© Reuters. Susie Richter feeds one of her three cats that survived the Lahaina fire, Hawaii, U.S., August 22, 2023. REUTERS/Liliana Salgado
By Liliana Salgado
LAHAINA, Hawaii (Reuters) – There’s nothing left of what used to be her home. But Susie Richter still travels every morning to the burnt-out shell of her house in Lahaina, Hawaii, to feed her three cats, who survived the blaze that devastated Maui earlier this month.
The first time she returned, she feared the worst for her pets.
“I felt in my heart that they were here and I didn’t expect to find all of them, but I did. And of course, tears and just hugs,” she said.
The main fire-damaged areas of Lahaina remain closed to residents, but some of the structures in Richter’s neighborhood are still standing, so she is permitted to enter through a checkpoint.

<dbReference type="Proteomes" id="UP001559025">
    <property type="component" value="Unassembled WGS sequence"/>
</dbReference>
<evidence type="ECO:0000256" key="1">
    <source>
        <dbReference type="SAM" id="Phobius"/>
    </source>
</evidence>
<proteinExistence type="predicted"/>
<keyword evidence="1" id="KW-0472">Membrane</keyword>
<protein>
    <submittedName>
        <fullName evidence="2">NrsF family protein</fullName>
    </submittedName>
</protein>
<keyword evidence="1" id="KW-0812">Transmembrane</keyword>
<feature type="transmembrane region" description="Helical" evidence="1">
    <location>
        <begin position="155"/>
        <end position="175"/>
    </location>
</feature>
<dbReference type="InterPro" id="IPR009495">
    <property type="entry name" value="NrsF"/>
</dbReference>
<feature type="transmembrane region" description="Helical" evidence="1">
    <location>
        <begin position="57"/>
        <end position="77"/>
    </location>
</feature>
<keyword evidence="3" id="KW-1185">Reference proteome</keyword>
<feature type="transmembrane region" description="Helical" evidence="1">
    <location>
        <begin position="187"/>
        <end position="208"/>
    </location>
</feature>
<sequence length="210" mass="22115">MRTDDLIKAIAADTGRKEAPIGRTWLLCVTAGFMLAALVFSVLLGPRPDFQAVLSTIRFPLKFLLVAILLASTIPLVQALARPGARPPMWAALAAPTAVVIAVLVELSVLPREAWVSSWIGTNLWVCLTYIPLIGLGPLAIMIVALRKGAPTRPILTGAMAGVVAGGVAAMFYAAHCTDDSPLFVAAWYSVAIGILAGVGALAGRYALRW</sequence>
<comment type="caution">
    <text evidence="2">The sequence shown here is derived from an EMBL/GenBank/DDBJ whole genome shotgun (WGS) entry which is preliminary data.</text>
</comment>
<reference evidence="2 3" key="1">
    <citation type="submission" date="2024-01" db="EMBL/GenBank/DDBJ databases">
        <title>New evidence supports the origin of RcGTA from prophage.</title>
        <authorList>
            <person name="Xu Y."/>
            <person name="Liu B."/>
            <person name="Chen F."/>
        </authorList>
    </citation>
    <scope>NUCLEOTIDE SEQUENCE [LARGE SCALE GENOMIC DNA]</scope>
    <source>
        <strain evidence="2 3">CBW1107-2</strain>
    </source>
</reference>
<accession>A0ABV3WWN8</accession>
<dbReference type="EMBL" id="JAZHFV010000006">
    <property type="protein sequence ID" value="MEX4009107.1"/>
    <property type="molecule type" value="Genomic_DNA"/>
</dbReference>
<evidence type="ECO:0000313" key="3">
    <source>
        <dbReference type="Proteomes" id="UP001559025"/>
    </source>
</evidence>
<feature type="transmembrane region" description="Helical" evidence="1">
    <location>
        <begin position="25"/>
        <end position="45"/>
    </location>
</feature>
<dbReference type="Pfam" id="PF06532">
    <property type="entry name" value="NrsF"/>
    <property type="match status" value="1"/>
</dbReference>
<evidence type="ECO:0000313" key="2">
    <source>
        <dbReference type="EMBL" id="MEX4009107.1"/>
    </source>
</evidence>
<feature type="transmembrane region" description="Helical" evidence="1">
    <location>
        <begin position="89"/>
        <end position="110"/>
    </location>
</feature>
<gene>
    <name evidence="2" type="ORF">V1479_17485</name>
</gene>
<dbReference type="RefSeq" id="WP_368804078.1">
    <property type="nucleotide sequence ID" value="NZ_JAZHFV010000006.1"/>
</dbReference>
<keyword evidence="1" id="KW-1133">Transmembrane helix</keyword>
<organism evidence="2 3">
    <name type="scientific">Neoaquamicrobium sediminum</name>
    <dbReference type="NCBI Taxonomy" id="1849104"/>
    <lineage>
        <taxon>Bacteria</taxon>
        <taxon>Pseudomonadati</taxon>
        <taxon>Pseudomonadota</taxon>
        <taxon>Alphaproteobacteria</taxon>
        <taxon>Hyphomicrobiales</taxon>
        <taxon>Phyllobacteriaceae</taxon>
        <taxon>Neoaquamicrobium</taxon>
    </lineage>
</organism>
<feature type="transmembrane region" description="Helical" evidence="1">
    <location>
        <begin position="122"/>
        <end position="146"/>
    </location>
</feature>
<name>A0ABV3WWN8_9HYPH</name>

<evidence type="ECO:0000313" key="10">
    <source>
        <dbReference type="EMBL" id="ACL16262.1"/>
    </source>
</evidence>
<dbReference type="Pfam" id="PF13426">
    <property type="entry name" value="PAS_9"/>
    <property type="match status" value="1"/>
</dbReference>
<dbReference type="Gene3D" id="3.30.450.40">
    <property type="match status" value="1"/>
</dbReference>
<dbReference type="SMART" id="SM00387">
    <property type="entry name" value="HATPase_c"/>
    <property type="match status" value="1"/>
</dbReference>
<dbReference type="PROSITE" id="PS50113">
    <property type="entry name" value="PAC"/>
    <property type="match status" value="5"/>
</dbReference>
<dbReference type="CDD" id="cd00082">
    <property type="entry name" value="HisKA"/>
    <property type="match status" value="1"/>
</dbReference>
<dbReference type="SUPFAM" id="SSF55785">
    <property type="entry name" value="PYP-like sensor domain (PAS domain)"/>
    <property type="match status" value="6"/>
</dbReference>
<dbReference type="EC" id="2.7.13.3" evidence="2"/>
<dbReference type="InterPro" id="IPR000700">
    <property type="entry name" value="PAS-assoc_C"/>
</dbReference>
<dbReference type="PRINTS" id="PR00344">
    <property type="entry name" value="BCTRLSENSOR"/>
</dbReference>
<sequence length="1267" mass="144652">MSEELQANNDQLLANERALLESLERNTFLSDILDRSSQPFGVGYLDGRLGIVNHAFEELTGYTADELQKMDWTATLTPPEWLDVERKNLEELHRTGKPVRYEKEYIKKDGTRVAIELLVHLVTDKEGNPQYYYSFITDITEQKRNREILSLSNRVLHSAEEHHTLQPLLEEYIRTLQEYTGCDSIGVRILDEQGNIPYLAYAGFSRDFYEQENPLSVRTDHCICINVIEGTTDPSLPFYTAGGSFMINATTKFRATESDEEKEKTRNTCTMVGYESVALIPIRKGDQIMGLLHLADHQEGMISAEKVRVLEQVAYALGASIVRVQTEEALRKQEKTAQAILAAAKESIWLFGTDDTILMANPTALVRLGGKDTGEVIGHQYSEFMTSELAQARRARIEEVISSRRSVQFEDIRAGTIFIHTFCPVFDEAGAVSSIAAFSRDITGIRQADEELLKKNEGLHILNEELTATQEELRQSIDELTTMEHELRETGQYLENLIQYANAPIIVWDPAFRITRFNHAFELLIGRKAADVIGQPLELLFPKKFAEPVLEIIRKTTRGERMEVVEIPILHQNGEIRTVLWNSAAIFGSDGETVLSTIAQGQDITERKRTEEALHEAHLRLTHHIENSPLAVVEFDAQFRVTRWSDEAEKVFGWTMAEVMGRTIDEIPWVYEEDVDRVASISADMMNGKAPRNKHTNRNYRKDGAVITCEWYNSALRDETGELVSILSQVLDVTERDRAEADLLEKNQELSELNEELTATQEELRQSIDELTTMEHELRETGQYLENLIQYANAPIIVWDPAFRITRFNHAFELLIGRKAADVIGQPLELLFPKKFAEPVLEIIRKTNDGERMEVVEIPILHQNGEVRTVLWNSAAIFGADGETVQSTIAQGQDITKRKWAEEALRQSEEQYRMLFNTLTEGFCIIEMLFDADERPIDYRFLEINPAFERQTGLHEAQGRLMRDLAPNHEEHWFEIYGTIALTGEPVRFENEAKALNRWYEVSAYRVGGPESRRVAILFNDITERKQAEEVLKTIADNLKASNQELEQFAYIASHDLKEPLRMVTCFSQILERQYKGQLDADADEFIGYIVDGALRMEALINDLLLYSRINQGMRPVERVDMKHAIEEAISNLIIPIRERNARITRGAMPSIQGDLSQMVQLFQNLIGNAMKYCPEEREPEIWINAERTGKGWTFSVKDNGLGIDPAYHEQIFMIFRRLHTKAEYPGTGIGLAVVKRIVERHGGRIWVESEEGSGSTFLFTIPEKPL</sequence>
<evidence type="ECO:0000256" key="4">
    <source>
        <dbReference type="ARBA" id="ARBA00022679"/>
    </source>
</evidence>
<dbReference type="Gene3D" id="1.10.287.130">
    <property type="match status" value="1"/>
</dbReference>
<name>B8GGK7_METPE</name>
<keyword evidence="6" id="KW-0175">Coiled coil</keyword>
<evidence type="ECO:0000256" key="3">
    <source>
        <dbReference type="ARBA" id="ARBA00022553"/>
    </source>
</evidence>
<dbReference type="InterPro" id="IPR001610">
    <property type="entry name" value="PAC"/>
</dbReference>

Her surviving pets are a glimpse of hope after losing everything she owned in the fire, Richter said. The island of Maui is in mourning, with at least 114 people killed. According to investigators, between 1,000 and 1,100 names remain on their running list of people who are unaccounted for.
“The process is ongoing and so is the grief,” said Richter. “But the little, little bits of joy – I’ll take any good news I can get.”
Maui County officials say they have now searched all of the single-story residential properties in the disaster area.
Among the rubble of her home, Richter found part of a porcelain angel from a jewelry box. She said it reminded her how lucky she and her furry friends were to survive.
“We made it out,” she said. “Not everyone did.”